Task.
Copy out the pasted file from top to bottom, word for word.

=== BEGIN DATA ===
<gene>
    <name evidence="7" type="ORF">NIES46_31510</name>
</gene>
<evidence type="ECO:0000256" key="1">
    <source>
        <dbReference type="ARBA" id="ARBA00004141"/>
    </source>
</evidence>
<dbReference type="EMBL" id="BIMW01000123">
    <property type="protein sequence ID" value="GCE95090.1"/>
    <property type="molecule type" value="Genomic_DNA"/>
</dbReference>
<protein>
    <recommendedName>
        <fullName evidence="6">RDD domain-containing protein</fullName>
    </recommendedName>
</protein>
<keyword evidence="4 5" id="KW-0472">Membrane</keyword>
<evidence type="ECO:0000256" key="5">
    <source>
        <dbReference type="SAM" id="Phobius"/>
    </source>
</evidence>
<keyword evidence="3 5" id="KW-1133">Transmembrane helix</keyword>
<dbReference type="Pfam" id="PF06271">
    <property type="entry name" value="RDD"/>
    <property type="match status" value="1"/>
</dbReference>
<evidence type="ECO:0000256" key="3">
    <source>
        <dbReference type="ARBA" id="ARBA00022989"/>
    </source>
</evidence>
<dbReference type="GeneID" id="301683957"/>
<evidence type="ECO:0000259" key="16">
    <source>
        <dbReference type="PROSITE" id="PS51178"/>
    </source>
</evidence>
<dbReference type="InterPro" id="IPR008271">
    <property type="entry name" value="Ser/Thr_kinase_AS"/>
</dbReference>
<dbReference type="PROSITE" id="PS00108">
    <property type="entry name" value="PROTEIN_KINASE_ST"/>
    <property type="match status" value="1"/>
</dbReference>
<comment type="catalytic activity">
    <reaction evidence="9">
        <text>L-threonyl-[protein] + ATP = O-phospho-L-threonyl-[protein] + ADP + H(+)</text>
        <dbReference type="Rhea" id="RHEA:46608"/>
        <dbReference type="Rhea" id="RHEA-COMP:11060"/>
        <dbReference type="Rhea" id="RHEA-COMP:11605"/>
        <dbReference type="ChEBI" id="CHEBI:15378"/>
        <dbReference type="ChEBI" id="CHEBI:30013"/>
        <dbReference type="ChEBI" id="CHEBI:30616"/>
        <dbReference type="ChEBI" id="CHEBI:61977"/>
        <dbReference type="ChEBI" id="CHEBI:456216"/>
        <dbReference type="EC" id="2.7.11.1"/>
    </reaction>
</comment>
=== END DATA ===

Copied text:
<gene>
    <name evidence="7" type="ORF">NIES46_31510</name>
</gene>
<evidence type="ECO:0000256" key="1">
    <source>
        <dbReference type="ARBA" id="ARBA00004141"/>
    </source>
</evidence>
<dbReference type="EMBL" id="BIMW01000123">
    <property type="protein sequence ID" value="GCE95090.1"/>
    <property type="molecule type" value="Genomic_DNA"/>
</dbReference>
<protein>
    <recommendedName>
        <fullName evidence="6">RDD domain-containing protein</fullName>
    </recommendedName>
</protein>
<keyword evidence="4 5" id="KW-0472">Membrane</keyword>
<evidence type="ECO:0000256" key="5">
    <source>
        <dbReference type="SAM" id="Phobius"/>
    </source>
</evidence>
<keyword evidence="3 5" id="KW-1133">Transmembrane helix</keyword>
<dbReference type="Pfam" id="PF06271">
    <property type="entry name" value="RDD"/>
    <property type="match status" value="1"/>
</dbReference>
<evidence type="ECO:0000256" key="3">
    <source>
        <dbReference type="ARBA" id="ARBA00022989"/>
    </source>
</evidence>
<dbReference type="GeneID" id="301683957"/>
<evidence type="ECO:0000259" key="16">
    <source>
        <dbReference type="PROSITE" id="PS51178"/>
    </source>
</evidence>
<dbReference type="InterPro" id="IPR008271">
    <property type="entry name" value="Ser/Thr_kinase_AS"/>
</dbReference>
<dbReference type="PROSITE" id="PS00108">
    <property type="entry name" value="PROTEIN_KINASE_ST"/>
    <property type="match status" value="1"/>
</dbReference>
<comment type="catalytic activity">
    <reaction evidence="9">
        <text>L-threonyl-[protein] + ATP = O-phospho-L-threonyl-[protein] + ADP + H(+)</text>
        <dbReference type="Rhea" id="RHEA:46608"/>
        <dbReference type="Rhea" id="RHEA-COMP:11060"/>
        <dbReference type="Rhea" id="RHEA-COMP:11605"/>
        <dbReference type="ChEBI" id="CHEBI:15378"/>
        <dbReference type="ChEBI" id="CHEBI:30013"/>
        <dbReference type="ChEBI" id="CHEBI:30616"/>
        <dbReference type="ChEBI" id="CHEBI:61977"/>
        <dbReference type="ChEBI" id="CHEBI:456216"/>
        <dbReference type="EC" id="2.7.11.1"/>
    </reaction>
</comment>